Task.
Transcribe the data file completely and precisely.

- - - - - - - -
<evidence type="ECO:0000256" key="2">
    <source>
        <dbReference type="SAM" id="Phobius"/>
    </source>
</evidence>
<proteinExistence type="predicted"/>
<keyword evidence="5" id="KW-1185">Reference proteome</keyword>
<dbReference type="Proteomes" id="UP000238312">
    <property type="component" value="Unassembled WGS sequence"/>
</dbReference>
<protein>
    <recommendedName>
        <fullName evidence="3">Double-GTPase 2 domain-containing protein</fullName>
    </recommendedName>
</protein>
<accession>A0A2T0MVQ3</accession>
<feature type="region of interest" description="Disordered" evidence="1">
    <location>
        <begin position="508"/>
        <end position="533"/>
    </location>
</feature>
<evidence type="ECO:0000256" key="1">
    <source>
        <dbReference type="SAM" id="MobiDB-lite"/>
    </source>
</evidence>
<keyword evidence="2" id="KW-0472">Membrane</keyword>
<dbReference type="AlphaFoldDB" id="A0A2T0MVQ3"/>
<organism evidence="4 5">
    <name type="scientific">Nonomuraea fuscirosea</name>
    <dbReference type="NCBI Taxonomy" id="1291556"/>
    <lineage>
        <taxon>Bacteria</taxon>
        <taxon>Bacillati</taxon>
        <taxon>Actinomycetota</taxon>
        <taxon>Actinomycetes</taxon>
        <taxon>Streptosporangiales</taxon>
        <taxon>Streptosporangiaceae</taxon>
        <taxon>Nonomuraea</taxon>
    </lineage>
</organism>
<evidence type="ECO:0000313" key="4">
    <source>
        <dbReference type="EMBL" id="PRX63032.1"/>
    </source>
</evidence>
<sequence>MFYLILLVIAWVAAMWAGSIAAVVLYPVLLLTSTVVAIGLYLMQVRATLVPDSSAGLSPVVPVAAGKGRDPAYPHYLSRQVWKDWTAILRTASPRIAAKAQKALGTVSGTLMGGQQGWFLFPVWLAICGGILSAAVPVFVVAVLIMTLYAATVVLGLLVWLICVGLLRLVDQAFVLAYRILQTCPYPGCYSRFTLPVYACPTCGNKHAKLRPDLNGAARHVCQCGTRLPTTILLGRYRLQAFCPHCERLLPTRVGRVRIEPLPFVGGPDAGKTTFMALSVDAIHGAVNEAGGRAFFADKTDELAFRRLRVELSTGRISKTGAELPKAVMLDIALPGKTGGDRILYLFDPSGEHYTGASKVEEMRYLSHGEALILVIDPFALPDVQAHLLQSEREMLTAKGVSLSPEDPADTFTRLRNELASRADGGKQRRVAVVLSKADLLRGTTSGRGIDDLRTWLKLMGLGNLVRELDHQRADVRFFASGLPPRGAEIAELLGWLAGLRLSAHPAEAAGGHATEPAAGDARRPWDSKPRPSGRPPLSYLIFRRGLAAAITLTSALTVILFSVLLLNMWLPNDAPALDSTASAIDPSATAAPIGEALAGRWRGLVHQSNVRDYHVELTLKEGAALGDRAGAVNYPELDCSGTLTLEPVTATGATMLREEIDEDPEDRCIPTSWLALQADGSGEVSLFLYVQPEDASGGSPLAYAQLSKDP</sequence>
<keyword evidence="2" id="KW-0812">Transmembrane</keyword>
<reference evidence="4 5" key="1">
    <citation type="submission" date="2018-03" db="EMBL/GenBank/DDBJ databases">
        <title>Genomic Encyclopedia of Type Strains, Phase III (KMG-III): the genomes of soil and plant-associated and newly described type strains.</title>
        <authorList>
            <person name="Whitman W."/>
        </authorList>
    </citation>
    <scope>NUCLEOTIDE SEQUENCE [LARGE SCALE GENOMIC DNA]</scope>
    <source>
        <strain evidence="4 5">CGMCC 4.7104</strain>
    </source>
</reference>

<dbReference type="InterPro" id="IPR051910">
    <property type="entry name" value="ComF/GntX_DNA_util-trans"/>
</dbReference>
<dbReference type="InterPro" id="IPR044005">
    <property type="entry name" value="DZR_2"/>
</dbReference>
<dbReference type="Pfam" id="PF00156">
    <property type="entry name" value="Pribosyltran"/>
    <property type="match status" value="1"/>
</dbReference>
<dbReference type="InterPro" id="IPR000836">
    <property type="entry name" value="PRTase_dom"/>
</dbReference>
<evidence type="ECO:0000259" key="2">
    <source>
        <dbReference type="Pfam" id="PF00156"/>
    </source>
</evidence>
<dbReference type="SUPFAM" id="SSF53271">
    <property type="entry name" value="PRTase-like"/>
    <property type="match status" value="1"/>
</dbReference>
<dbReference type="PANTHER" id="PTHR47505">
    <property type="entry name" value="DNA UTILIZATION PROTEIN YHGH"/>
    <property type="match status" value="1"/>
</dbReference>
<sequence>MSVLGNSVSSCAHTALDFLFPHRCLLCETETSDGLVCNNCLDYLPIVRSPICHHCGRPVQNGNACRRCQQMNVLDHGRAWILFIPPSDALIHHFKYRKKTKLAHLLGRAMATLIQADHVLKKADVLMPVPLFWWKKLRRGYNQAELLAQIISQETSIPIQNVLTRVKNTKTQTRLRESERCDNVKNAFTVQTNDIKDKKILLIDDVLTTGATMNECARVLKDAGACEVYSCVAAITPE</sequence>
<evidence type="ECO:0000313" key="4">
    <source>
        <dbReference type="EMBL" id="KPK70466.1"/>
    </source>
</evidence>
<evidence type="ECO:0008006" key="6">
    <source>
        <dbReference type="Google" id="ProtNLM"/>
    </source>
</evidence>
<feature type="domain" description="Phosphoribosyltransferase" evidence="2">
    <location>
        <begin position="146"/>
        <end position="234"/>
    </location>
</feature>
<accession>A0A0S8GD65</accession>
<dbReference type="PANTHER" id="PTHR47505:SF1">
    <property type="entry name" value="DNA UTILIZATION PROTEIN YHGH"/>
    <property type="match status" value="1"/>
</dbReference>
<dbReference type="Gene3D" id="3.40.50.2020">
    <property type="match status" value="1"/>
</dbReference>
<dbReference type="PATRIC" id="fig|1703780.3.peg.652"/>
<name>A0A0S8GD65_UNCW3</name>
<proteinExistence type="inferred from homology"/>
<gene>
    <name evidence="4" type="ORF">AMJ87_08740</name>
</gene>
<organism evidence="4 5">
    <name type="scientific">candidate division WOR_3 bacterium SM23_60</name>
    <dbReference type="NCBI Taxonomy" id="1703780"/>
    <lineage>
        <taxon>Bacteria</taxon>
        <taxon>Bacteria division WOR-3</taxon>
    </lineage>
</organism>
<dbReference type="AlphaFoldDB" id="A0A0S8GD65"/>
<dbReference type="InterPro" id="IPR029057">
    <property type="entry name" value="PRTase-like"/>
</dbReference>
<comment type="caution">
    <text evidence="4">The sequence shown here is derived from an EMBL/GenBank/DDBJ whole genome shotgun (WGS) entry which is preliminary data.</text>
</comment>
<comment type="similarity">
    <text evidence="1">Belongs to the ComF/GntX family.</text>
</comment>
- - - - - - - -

<evidence type="ECO:0000256" key="2">
    <source>
        <dbReference type="SAM" id="Phobius"/>
    </source>
</evidence>
<proteinExistence type="predicted"/>
<keyword evidence="5" id="KW-1185">Reference proteome</keyword>
<dbReference type="Proteomes" id="UP000238312">
    <property type="component" value="Unassembled WGS sequence"/>
</dbReference>
<protein>
    <recommendedName>
        <fullName evidence="3">Double-GTPase 2 domain-containing protein</fullName>
    </recommendedName>
</protein>
<accession>A0A2T0MVQ3</accession>
<feature type="region of interest" description="Disordered" evidence="1">
    <location>
        <begin position="508"/>
        <end position="533"/>
    </location>
</feature>
<evidence type="ECO:0000256" key="1">
    <source>
        <dbReference type="SAM" id="MobiDB-lite"/>
    </source>
</evidence>
<keyword evidence="2" id="KW-0472">Membrane</keyword>
<dbReference type="AlphaFoldDB" id="A0A2T0MVQ3"/>
<organism evidence="4 5">
    <name type="scientific">Nonomuraea fuscirosea</name>
    <dbReference type="NCBI Taxonomy" id="1291556"/>
    <lineage>
        <taxon>Bacteria</taxon>
        <taxon>Bacillati</taxon>
        <taxon>Actinomycetota</taxon>
        <taxon>Actinomycetes</taxon>
        <taxon>Streptosporangiales</taxon>
        <taxon>Streptosporangiaceae</taxon>
        <taxon>Nonomuraea</taxon>
    </lineage>
</organism>
<evidence type="ECO:0000313" key="4">
    <source>
        <dbReference type="EMBL" id="PRX63032.1"/>
    </source>
</evidence>
<sequence>MFYLILLVIAWVAAMWAGSIAAVVLYPVLLLTSTVVAIGLYLMQVRATLVPDSSAGLSPVVPVAAGKGRDPAYPHYLSRQVWKDWTAILRTASPRIAAKAQKALGTVSGTLMGGQQGWFLFPVWLAICGGILSAAVPVFVVAVLIMTLYAATVVLGLLVWLICVGLLRLVDQAFVLAYRILQTCPYPGCYSRFTLPVYACPTCGNKHAKLRPDLNGAARHVCQCGTRLPTTILLGRYRLQAFCPHCERLLPTRVGRVRIEPLPFVGGPDAGKTTFMALSVDAIHGAVNEAGGRAFFADKTDELAFRRLRVELSTGRISKTGAELPKAVMLDIALPGKTGGDRILYLFDPSGEHYTGASKVEEMRYLSHGEALILVIDPFALPDVQAHLLQSEREMLTAKGVSLSPEDPADTFTRLRNELASRADGGKQRRVAVVLSKADLLRGTTSGRGIDDLRTWLKLMGLGNLVRELDHQRADVRFFASGLPPRGAEIAELLGWLAGLRLSAHPAEAAGGHATEPAAGDARRPWDSKPRPSGRPPLSYLIFRRGLAAAITLTSALTVILFSVLLLNMWLPNDAPALDSTASAIDPSATAAPIGEALAGRWRGLVHQSNVRDYHVELTLKEGAALGDRAGAVNYPELDCSGTLTLEPVTATGATMLREEIDEDPEDRCIPTSWLALQADGSGEVSLFLYVQPEDASGGSPLAYAQLSKDP</sequence>
<keyword evidence="2" id="KW-0812">Transmembrane</keyword>
<reference evidence="4 5" key="1">
    <citation type="submission" date="2018-03" db="EMBL/GenBank/DDBJ databases">
        <title>Genomic Encyclopedia of Type Strains, Phase III (KMG-III): the genomes of soil and plant-associated and newly described type strains.</title>
        <authorList>
            <person name="Whitman W."/>
        </authorList>
    </citation>
    <scope>NUCLEOTIDE SEQUENCE [LARGE SCALE GENOMIC DNA]</scope>
    <source>
        <strain evidence="4 5">CGMCC 4.7104</strain>
    </source>
</reference>

<dbReference type="InterPro" id="IPR051910">
    <property type="entry name" value="ComF/GntX_DNA_util-trans"/>
</dbReference>
<dbReference type="InterPro" id="IPR044005">
    <property type="entry name" value="DZR_2"/>
</dbReference>
<dbReference type="Pfam" id="PF00156">
    <property type="entry name" value="Pribosyltran"/>
    <property type="match status" value="1"/>
</dbReference>
<dbReference type="InterPro" id="IPR000836">
    <property type="entry name" value="PRTase_dom"/>
</dbReference>
<evidence type="ECO:0000259" key="2">
    <source>
        <dbReference type="Pfam" id="PF00156"/>
    </source>
</evidence>
<dbReference type="SUPFAM" id="SSF53271">
    <property type="entry name" value="PRTase-like"/>
    <property type="match status" value="1"/>
</dbReference>
<dbReference type="PANTHER" id="PTHR47505">
    <property type="entry name" value="DNA UTILIZATION PROTEIN YHGH"/>
    <property type="match status" value="1"/>
</dbReference>
<sequence>MSVLGNSVSSCAHTALDFLFPHRCLLCETETSDGLVCNNCLDYLPIVRSPICHHCGRPVQNGNACRRCQQMNVLDHGRAWILFIPPSDALIHHFKYRKKTKLAHLLGRAMATLIQADHVLKKADVLMPVPLFWWKKLRRGYNQAELLAQIISQETSIPIQNVLTRVKNTKTQTRLRESERCDNVKNAFTVQTNDIKDKKILLIDDVLTTGATMNECARVLKDAGACEVYSCVAAITPE</sequence>
<evidence type="ECO:0000313" key="4">
    <source>
        <dbReference type="EMBL" id="KPK70466.1"/>
    </source>
</evidence>
<evidence type="ECO:0008006" key="6">
    <source>
        <dbReference type="Google" id="ProtNLM"/>
    </source>
</evidence>
<feature type="domain" description="Phosphoribosyltransferase" evidence="2">
    <location>
        <begin position="146"/>
        <end position="234"/>
    </location>
</feature>
<accession>A0A0S8GD65</accession>
<dbReference type="PANTHER" id="PTHR47505:SF1">
    <property type="entry name" value="DNA UTILIZATION PROTEIN YHGH"/>
    <property type="match status" value="1"/>
</dbReference>
<dbReference type="Gene3D" id="3.40.50.2020">
    <property type="match status" value="1"/>
</dbReference>
<dbReference type="PATRIC" id="fig|1703780.3.peg.652"/>
<name>A0A0S8GD65_UNCW3</name>
<proteinExistence type="inferred from homology"/>
<gene>
    <name evidence="4" type="ORF">AMJ87_08740</name>
</gene>
<organism evidence="4 5">
    <name type="scientific">candidate division WOR_3 bacterium SM23_60</name>
    <dbReference type="NCBI Taxonomy" id="1703780"/>
    <lineage>
        <taxon>Bacteria</taxon>
        <taxon>Bacteria division WOR-3</taxon>
    </lineage>
</organism>
<dbReference type="AlphaFoldDB" id="A0A0S8GD65"/>
<dbReference type="InterPro" id="IPR029057">
    <property type="entry name" value="PRTase-like"/>
</dbReference>
<comment type="caution">
    <text evidence="4">The sequence shown here is derived from an EMBL/GenBank/DDBJ whole genome shotgun (WGS) entry which is preliminary data.</text>
</comment>
<comment type="similarity">
    <text evidence="1">Belongs to the ComF/GntX family.</text>
</comment>